This is a short review of an article I found interesting.
Westaby, J.D., Pfaff, D.L. & Redding, N., (2014). Psychology and Social Networks: A Dynamic Network Theory Perspective, American Psychologist, 69, 269-284.
The authors note that a psychological perspective on social networks is rarely taken and advocate for more research. They define 8 (psychological) roles that are thought to be played in these networks regarding goal achievement that they present as a framework to encourage more research. The roles are:
- Goal Striving; directly attempting to achieve a specific goal.
- System Supporting; supporting those in goal pursuit.
- Goal Preventing; actively working to prevent goal achievement.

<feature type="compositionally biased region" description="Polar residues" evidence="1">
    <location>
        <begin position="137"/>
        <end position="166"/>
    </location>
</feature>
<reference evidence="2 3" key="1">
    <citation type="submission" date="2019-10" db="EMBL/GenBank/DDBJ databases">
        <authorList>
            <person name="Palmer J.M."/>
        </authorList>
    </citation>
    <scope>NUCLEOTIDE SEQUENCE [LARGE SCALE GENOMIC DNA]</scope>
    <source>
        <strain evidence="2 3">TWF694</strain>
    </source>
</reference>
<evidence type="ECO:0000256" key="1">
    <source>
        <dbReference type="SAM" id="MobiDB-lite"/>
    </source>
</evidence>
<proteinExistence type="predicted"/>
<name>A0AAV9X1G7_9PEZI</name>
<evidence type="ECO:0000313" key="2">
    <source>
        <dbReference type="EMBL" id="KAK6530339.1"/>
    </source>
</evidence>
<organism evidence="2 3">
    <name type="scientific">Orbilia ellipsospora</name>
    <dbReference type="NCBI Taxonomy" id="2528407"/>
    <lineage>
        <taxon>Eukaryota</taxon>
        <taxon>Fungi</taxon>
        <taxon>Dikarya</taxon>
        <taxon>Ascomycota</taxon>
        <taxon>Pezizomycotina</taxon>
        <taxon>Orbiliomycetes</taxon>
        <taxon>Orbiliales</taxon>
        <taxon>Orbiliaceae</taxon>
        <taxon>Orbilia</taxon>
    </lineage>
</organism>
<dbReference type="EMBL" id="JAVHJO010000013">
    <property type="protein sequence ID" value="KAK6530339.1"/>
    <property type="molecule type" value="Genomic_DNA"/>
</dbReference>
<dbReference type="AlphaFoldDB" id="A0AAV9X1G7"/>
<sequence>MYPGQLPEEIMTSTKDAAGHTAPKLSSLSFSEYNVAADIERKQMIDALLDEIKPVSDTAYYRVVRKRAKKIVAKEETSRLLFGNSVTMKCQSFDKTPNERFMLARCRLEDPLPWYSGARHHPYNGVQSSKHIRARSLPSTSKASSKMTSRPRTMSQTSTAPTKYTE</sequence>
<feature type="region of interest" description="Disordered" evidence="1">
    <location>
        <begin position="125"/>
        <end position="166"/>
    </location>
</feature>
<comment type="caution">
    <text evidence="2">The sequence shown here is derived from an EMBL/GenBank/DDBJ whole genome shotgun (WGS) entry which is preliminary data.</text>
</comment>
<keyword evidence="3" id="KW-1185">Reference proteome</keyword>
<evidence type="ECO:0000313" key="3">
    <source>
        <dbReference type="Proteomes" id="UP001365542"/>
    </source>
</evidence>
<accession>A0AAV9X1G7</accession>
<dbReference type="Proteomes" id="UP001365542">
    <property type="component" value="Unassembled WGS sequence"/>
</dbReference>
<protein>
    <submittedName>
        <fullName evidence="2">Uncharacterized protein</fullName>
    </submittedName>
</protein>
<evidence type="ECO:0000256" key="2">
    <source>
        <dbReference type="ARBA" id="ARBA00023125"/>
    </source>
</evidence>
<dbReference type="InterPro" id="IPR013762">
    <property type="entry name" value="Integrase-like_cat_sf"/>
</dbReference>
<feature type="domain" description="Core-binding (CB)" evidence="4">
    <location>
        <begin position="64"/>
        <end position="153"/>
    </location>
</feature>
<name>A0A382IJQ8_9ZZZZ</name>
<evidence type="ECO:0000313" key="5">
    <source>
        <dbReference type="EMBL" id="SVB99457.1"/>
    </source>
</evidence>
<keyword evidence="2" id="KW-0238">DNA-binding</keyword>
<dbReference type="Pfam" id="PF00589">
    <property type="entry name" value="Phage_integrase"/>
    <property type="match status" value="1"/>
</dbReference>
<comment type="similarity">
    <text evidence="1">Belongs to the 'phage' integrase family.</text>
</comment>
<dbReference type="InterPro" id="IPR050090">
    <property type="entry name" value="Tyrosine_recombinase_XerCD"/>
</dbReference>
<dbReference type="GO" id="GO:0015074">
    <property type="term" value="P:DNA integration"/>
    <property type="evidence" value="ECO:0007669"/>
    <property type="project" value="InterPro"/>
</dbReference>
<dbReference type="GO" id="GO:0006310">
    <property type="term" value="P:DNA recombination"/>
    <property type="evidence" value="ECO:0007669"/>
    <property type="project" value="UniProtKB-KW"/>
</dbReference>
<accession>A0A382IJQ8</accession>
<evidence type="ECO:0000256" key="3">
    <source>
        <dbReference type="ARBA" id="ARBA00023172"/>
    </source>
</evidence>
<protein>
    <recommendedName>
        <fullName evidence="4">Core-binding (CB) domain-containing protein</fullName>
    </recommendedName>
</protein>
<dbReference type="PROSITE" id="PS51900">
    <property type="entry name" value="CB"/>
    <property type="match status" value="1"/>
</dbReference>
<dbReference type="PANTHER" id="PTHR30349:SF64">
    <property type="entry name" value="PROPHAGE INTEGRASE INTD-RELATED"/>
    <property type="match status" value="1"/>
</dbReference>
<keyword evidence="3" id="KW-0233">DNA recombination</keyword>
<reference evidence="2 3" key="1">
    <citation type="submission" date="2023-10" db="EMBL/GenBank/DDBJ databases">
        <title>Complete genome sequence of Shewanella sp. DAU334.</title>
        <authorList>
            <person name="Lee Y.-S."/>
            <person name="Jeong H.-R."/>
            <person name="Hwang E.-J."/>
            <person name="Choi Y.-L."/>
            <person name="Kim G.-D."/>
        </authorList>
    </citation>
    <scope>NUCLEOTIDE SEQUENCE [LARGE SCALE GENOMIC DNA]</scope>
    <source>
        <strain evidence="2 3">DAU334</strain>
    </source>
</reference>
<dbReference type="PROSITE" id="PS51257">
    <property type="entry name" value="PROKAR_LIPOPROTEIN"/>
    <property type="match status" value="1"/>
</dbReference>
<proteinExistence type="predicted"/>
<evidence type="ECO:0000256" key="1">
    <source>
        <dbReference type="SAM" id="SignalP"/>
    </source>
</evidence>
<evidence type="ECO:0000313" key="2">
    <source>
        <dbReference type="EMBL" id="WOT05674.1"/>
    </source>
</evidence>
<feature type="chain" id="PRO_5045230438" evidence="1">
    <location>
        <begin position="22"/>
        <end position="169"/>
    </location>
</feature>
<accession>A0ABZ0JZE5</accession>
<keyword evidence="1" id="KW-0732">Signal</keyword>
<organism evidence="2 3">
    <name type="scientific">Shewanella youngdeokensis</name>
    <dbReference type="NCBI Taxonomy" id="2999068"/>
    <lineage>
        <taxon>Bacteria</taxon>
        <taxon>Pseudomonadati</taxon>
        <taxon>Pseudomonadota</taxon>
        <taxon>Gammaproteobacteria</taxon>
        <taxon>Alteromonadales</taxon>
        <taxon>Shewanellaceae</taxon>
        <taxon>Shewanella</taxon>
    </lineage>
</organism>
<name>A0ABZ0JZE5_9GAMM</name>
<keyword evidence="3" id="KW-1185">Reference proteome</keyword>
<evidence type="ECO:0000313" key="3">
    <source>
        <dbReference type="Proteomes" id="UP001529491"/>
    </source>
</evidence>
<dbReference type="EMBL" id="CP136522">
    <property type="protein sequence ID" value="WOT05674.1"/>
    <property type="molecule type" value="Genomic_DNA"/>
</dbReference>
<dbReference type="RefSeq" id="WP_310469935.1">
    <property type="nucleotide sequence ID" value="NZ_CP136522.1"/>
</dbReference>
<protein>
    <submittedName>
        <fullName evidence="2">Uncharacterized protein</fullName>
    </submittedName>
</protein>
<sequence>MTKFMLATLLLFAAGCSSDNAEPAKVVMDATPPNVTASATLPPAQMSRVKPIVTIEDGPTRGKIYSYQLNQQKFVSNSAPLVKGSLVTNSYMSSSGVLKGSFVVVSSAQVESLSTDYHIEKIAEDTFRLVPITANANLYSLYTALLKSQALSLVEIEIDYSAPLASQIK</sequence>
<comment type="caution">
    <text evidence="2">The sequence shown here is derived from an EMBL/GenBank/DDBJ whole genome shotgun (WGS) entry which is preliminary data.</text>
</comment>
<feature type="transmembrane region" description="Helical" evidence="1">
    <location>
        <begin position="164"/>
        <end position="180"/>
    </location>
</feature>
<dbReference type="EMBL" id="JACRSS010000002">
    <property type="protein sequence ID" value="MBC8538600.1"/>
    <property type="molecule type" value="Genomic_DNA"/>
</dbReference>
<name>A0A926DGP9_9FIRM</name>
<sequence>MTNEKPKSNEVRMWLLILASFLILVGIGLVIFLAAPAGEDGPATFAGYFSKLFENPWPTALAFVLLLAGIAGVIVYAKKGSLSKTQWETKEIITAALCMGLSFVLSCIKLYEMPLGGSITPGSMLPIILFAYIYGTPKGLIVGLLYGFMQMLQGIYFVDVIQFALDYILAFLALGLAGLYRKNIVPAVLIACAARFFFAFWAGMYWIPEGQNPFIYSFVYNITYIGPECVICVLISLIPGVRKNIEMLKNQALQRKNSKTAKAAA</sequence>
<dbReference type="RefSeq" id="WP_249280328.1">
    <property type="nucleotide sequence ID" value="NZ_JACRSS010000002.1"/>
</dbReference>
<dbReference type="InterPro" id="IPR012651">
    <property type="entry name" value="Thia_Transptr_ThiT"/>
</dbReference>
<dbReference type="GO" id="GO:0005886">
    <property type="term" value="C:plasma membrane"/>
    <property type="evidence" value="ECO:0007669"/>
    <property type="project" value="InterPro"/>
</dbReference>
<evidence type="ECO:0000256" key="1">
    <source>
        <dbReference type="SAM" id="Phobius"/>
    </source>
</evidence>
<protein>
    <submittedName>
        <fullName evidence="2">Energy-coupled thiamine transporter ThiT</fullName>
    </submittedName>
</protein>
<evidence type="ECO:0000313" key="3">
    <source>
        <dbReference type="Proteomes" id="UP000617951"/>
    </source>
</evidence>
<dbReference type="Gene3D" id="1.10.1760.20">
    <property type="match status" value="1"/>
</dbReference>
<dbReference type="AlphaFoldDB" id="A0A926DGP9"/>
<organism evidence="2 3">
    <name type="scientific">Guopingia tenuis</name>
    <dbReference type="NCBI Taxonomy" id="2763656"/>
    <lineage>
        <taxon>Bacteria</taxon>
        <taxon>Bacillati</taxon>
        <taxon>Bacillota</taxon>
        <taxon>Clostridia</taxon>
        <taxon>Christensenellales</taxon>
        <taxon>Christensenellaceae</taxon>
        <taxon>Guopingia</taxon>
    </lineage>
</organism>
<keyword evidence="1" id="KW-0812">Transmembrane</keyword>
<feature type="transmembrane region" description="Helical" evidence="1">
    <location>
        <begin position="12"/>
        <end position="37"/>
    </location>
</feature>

- Supportive Resisting; supporting goal preventeurs.
- System negating; responding with negative affect such as making fun of a person who is goal striving.
- System reacting; responding with negative affect toward those resisting goal pursuits.
- Interacting; People who can affect goals even though they do not intend to support or resist.
- Observing; People who only observe network activity, but nonetheless ca be involved in unintended effects.
This framework could make for an interesting analysis of networks and may have practical relevance for a wide variety of practices. It may prove to be hard to disentangle the effects wrought by multiple or even conflicting goals in complex environments, or with fluid and changing alliances and more study is needed, however it may be interesting to follow.